Jet Boating and stream or river fly fishing for smallmouth bass Yesterday I spent the afternoon taking my 15 foot Tracker Jon Boat on the Mohawk River.  I outfitted the boat with a 25hp Mercury Jet Drive.  This is something I have been looking forward to doing for about ten years.  I always had envy for people jet boating and fishing for Smallmouth Bass with a fly rod in the Susquehanna River in PA…  I wanted to do it here in my own back yard.  It turns out that saving some pennies and having a dream pays off.  This is the most enjoyable boat I think I have ever had. We started in the Barge Canal, and if you are familiar with the Canal in Central NY, there are a lot of little run off areas on it which connect to the Mohawk River.  If you can get to one and it has some current in it,...
  • 26

    April

    2010

    Ever Hear of a Tiger Trout???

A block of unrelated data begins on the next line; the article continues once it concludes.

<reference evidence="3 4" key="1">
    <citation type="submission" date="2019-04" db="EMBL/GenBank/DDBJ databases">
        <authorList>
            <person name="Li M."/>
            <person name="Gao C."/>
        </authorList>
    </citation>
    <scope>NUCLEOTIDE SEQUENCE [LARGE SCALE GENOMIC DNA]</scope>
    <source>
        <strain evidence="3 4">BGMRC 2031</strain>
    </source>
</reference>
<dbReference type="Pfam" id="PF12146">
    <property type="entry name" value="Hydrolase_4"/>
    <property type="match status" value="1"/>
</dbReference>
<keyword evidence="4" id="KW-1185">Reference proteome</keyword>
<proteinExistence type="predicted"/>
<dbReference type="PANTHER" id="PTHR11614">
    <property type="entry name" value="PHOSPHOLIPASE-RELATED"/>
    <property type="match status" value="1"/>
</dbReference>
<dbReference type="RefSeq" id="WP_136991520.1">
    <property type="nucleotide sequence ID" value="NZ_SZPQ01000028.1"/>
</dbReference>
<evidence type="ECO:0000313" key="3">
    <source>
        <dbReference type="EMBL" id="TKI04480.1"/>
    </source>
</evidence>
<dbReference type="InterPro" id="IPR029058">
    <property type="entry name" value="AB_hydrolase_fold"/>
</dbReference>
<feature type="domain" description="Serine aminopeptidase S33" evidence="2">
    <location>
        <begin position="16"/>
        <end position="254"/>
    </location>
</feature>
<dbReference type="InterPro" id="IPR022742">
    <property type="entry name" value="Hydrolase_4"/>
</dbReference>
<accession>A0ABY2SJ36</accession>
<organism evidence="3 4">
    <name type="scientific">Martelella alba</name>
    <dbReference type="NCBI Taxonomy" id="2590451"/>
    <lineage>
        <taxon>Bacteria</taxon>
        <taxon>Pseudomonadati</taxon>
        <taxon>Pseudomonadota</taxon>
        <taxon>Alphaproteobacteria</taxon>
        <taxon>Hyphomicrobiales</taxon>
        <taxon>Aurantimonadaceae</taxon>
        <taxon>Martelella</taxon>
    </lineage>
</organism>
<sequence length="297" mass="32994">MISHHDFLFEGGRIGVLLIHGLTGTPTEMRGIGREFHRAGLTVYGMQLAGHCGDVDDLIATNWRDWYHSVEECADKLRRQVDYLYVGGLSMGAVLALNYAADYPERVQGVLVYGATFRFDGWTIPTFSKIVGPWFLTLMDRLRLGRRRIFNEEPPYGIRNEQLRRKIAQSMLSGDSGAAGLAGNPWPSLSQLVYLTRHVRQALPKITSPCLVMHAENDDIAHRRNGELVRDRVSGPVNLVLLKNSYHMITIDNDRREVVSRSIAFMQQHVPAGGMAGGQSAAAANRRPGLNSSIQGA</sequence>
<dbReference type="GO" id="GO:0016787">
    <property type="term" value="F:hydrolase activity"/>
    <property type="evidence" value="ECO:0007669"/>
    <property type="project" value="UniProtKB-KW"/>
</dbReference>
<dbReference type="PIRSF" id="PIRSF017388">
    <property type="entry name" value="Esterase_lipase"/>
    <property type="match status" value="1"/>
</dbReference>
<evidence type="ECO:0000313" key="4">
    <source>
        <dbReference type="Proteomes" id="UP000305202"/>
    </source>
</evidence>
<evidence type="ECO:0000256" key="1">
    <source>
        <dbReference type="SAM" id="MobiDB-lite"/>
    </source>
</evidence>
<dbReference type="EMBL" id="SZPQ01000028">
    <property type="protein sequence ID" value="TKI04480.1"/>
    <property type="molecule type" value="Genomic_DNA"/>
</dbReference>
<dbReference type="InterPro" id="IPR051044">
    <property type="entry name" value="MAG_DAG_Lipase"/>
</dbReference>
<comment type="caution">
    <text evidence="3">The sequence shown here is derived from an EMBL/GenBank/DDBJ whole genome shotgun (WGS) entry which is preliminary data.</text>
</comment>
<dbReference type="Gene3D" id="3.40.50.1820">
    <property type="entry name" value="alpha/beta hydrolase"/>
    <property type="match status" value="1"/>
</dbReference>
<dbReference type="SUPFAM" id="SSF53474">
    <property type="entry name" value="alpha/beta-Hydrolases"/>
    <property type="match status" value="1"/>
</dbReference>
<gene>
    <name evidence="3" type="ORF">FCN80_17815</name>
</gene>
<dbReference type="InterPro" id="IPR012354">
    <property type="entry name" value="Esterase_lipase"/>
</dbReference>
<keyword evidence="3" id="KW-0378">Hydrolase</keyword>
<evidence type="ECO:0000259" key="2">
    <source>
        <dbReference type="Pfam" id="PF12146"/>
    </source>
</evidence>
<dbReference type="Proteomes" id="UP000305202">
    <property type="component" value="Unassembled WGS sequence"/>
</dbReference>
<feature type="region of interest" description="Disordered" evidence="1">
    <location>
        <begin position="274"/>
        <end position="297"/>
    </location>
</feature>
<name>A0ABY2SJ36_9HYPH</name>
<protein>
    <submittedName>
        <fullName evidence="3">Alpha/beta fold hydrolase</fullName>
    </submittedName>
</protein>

Have you ever heard of a tiger trout? I did one day when I was reading an article in an American Angler issue last year. They mentioned that there are tiger trout in NY, Cobleskill Reservoir to be specific. The Cobleskill Reservoir is also mentioned by the NY DEC Fishing Regulations for Schoharie County as the Holding Pond. This seems to be one of the most fished bodies of water in Schoharie County. This pond is stocked with rainbow, brown and tiger trout. The DEC has been stocking 9 to 14 inch brown and rainbow trout for years. In addition, the Coby Fish and Game Club have been stocking 12 to 16 inch tiger trout in the Holding Pond of the Cobleskill Reservoir for the past 9 years.  The Coby Fish and Game Club raise money to stock these trout in the Cobleskill Reservoir. They purchase the fish from SUNY Cobleskill School of Agriculture and Natural Resources were...